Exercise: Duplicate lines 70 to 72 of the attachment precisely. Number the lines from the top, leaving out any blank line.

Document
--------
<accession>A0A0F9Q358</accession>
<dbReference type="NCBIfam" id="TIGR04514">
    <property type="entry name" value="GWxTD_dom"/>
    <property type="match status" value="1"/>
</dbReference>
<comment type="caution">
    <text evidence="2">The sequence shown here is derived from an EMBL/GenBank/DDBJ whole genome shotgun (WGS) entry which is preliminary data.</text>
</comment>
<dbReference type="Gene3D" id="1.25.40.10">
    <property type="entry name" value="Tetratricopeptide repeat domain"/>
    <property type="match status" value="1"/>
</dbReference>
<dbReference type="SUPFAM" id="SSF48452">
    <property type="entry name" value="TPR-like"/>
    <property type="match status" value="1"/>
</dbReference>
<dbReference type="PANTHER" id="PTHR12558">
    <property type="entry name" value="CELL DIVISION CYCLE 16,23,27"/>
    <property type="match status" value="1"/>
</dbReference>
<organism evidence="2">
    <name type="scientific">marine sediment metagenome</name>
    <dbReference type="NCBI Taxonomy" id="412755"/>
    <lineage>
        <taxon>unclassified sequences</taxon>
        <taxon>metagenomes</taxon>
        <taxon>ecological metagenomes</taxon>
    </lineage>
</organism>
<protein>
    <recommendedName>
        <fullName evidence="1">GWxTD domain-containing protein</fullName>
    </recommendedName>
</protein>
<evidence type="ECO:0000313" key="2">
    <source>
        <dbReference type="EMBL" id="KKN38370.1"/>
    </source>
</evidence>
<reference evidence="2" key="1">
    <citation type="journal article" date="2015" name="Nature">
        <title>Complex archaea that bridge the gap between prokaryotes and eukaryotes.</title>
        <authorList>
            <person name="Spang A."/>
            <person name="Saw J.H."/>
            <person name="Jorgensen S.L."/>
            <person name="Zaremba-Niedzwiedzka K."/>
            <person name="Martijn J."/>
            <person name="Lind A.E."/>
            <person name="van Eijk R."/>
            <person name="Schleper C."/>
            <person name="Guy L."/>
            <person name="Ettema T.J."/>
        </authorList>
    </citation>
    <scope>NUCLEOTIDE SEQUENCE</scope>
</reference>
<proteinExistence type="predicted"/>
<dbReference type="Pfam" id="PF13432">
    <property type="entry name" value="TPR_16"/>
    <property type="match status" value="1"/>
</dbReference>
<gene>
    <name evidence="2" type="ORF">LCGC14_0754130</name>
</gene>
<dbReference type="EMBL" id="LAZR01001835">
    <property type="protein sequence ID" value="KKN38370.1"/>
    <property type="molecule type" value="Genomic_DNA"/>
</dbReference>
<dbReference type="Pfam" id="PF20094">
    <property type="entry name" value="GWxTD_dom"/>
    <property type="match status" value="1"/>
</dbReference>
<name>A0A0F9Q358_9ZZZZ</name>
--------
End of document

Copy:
<dbReference type="Pfam" id="PF20094">
    <property type="entry name" value="GWxTD_dom"/>
    <property type="match status" value="1"/>